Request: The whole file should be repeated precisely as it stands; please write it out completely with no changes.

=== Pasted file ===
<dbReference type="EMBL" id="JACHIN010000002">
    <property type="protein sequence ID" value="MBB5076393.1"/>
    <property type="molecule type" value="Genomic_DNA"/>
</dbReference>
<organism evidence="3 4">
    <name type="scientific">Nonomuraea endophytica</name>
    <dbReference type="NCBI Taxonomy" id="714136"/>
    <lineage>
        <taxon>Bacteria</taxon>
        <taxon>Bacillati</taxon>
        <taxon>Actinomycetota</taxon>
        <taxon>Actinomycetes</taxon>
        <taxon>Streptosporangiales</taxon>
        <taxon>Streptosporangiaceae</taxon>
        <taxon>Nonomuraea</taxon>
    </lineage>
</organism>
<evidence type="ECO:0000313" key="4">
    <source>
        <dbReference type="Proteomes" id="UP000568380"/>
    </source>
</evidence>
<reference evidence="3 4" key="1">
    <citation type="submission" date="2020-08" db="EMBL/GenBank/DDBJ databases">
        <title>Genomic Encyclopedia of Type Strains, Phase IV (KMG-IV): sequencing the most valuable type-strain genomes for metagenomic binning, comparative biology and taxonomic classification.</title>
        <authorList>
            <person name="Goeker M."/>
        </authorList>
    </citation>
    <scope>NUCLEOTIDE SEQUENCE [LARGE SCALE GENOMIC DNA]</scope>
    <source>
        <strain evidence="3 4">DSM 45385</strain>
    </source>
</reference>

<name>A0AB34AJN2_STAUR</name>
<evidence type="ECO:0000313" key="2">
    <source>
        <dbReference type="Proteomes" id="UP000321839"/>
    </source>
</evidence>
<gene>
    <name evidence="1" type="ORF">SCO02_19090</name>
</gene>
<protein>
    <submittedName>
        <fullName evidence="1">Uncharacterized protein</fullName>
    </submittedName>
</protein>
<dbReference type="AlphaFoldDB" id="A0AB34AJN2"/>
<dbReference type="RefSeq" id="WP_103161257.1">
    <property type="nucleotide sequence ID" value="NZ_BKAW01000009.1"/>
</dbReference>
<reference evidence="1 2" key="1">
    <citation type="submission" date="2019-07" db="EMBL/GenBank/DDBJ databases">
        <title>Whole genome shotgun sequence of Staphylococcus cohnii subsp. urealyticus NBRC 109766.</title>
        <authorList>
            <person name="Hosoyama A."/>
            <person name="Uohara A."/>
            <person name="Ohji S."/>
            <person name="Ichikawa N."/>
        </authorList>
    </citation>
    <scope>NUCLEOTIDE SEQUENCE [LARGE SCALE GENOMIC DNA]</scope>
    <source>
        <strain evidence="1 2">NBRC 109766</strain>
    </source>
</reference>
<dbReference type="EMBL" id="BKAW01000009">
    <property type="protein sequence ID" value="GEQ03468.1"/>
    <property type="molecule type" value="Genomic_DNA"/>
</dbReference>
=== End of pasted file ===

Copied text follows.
<dbReference type="EMBL" id="JACHIN010000002">
    <property type="protein sequence ID" value="MBB5076393.1"/>
    <property type="molecule type" value="Genomic_DNA"/>
</dbReference>
<organism evidence="3 4">
    <name type="scientific">Nonomuraea endophytica</name>
    <dbReference type="NCBI Taxonomy" id="714136"/>
    <lineage>
        <taxon>Bacteria</taxon>
        <taxon>Bacillati</taxon>
        <taxon>Actinomycetota</taxon>
        <taxon>Actinomycetes</taxon>
        <taxon>Streptosporangiales</taxon>
        <taxon>Streptosporangiaceae</taxon>
        <taxon>Nonomuraea</taxon>
    </lineage>
</organism>
<evidence type="ECO:0000313" key="4">
    <source>
        <dbReference type="Proteomes" id="UP000568380"/>
    </source>
</evidence>
<reference evidence="3 4" key="1">
    <citation type="submission" date="2020-08" db="EMBL/GenBank/DDBJ databases">
        <title>Genomic Encyclopedia of Type Strains, Phase IV (KMG-IV): sequencing the most valuable type-strain genomes for metagenomic binning, comparative biology and taxonomic classification.</title>
        <authorList>
            <person name="Goeker M."/>
        </authorList>
    </citation>
    <scope>NUCLEOTIDE SEQUENCE [LARGE SCALE GENOMIC DNA]</scope>
    <source>
        <strain evidence="3 4">DSM 45385</strain>
    </source>
</reference>

<name>A0AB34AJN2_STAUR</name>
<evidence type="ECO:0000313" key="2">
    <source>
        <dbReference type="Proteomes" id="UP000321839"/>
    </source>
</evidence>
<gene>
    <name evidence="1" type="ORF">SCO02_19090</name>
</gene>
<protein>
    <submittedName>
        <fullName evidence="1">Uncharacterized protein</fullName>
    </submittedName>
</protein>
<dbReference type="AlphaFoldDB" id="A0AB34AJN2"/>
<dbReference type="RefSeq" id="WP_103161257.1">
    <property type="nucleotide sequence ID" value="NZ_BKAW01000009.1"/>
</dbReference>
<reference evidence="1 2" key="1">
    <citation type="submission" date="2019-07" db="EMBL/GenBank/DDBJ databases">
        <title>Whole genome shotgun sequence of Staphylococcus cohnii subsp. urealyticus NBRC 109766.</title>
        <authorList>
            <person name="Hosoyama A."/>
            <person name="Uohara A."/>
            <person name="Ohji S."/>
            <person name="Ichikawa N."/>
        </authorList>
    </citation>
    <scope>NUCLEOTIDE SEQUENCE [LARGE SCALE GENOMIC DNA]</scope>
    <source>
        <strain evidence="1 2">NBRC 109766</strain>
    </source>
</reference>
<dbReference type="EMBL" id="BKAW01000009">
    <property type="protein sequence ID" value="GEQ03468.1"/>
    <property type="molecule type" value="Genomic_DNA"/>
</dbReference>